• 10,000 (0.1%) pupils with a confirmed case of coronavirus
    • 33,000 (0.4%) pupils with a suspected case of coronavirus
    • up to 459,000 (4.8 - 6.0%) pupils self-isolating due to potential contact with a case of coronavirus [2] 
    • 55,000 (0.7%) pupils in schools closed for COVID-19 related reasons
  • Our additional analysis suggests that the increase in COVID-related absence from 4-5% to 6-7% reflects a national-level increase unrelated to half term. The increase in COVID-related absence accounts for most (approximately two-thirds) of the overall increase in absence between 15 and 22 October.
  • On Thursday 22 October, approximately 26% of state-funded schools, excluding those on half term, reported they had one or more pupils self-isolating who had been asked to do so due to potential contact with a case of coronavirus inside the school (compared to 21% of all state-funded schools last week). This equates to 55% of state-funded secondaries and 20% of state-funded primaries, excluding those on half term. Note that the vast majority of these schools remain open to most pupils.
  • A smaller proportion (16-18%) had 30 or more pupils self-isolating due to potential contact with a case of coronavirus inside the school. Correction:  last week this measure was reported as ‘more than 30’ but should have said ’30 or more’. This has been corrected in last week's publication and is noted here for transparency.
  • Most groups asked to self-isolate are relatively small, the average (median) was approximately 14% of the total number on roll in state-funded primaries and 6-7% in state-funded secondaries.

Early years settings

  • The early years local authority survey continues on a weekly basis. We estimate 770,000 children are currently attending early years childcare settings – about 59% of the number of children who usually attend childcare in term time [3]. Due to many children attending EY settings on a part-time basis, we would not expect all children to be in attendance on the day of the data collection. On a typical day in the autumn term we expect attendance to be 887,000, due to different and part-time patterns of childcare during the week [4]. We estimate that the 770,000 children currently attending early years settings is approximately 87% of the usual daily level.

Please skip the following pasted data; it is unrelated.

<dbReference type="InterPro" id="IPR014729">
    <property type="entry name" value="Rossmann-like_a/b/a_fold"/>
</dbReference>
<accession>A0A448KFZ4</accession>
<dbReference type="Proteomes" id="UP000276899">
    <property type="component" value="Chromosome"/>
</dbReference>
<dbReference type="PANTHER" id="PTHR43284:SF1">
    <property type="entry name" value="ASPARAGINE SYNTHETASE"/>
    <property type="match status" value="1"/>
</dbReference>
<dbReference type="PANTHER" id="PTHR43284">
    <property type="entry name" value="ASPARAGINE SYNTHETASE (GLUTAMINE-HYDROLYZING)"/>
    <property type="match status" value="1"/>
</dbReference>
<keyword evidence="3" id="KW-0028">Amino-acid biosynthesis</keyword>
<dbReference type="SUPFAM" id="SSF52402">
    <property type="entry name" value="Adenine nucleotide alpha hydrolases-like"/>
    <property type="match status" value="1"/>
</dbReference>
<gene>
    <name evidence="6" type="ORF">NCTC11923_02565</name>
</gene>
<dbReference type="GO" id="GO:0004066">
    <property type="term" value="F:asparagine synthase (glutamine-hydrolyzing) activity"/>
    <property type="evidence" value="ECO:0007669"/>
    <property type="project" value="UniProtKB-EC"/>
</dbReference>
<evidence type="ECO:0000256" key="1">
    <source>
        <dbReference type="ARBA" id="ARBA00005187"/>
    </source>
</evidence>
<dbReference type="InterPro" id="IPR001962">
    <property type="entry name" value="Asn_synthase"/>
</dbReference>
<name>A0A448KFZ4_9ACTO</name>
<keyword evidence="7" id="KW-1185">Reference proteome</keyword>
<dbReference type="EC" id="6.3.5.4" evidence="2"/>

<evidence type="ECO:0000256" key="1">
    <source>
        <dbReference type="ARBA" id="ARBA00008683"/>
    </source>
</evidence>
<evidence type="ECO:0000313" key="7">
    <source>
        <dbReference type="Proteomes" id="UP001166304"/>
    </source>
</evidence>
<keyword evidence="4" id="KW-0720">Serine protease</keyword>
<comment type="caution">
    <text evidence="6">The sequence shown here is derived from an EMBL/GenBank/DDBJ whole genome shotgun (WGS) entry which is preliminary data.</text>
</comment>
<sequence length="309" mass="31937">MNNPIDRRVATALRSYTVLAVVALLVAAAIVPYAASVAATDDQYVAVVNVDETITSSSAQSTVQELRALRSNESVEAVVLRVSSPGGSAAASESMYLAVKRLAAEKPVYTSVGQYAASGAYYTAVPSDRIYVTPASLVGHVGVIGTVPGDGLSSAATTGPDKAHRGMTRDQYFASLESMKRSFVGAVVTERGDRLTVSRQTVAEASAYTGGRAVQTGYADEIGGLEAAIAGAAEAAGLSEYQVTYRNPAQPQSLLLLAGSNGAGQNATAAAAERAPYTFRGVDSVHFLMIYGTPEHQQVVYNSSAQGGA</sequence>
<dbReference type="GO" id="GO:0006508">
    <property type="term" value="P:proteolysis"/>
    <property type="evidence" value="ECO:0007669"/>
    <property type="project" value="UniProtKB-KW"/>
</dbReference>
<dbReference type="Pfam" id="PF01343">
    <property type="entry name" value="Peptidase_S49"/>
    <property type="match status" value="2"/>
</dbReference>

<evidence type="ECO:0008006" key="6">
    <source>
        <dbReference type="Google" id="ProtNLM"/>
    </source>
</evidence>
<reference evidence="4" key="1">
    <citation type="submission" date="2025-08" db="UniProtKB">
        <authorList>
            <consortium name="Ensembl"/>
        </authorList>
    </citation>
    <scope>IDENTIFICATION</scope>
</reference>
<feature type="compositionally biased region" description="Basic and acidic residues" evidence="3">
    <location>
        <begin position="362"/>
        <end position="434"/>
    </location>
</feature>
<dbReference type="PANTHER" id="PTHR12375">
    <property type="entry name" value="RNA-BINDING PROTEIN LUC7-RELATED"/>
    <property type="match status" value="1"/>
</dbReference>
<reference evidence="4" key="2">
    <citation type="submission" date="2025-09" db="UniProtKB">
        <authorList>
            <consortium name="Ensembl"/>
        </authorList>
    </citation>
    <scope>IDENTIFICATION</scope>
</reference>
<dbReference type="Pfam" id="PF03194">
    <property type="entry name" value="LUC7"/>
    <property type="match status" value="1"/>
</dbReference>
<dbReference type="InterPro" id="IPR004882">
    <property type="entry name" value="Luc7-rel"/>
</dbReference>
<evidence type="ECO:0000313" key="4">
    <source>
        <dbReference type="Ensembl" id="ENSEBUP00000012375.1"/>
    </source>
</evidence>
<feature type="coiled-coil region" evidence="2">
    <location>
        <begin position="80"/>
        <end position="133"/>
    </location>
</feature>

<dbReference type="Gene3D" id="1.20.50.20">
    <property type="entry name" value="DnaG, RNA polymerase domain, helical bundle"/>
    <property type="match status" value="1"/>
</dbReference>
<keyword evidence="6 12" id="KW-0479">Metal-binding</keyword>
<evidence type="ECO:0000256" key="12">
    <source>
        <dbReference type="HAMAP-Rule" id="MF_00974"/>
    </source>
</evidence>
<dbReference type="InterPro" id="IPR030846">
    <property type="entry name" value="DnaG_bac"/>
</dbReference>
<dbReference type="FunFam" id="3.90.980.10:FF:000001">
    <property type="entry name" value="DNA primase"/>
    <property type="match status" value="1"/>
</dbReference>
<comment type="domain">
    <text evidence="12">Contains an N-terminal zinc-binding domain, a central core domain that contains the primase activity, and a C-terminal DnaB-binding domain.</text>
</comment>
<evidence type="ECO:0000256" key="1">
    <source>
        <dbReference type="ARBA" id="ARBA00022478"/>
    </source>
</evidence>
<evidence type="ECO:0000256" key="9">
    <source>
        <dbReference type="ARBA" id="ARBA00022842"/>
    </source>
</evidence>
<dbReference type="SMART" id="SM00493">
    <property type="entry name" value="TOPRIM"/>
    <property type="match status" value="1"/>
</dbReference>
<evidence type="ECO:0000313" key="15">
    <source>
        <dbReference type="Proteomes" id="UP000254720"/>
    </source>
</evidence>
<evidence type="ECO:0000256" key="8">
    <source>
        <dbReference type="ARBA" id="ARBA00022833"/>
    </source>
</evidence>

[1] The vast majority of schools in the following local authorities were on half term for all or part of last week: Leicester, Leicestershire, Nottingham, Norfolk, Nottinghamshire, Rutland, Swindon, Warrington and Wiltshire. Some schools in other local authorities were also on half term or had inset days - academies are not required to follow local authority term dates and schools can set their own inset days. Approximately 92% of schools were not on half term or inset days on 22 October.

[2] Where COVID-19 related pupil absence categories are combined - for example to report the total proportion of pupils absent due to COVID-19 or the proportion self-isolating that are not a confirmed/suspected case - the proportion is reported as a range to account for possible double counting. Settings are asked to not count pupils in multiple categories, however analysis of responses found evidence of double counting. See ‘Comparability of attendance estimates and typical absence rates’  section of methodology for further details. 

[3] The number of children in term time was estimated using outputs from the Childcare and early years survey of parents: 2019 and ONS National Population Projections: 2018 based. 

[4] LAs are asked to send attendance in EY settings on a typical day of the week. We have calculated normal expected daily attendance based on estimates of the average number of days a child spends in formal childcare on any given day, using the Childcare and early years survey of parents: 2019. For further details please see the methodology section.

Help and support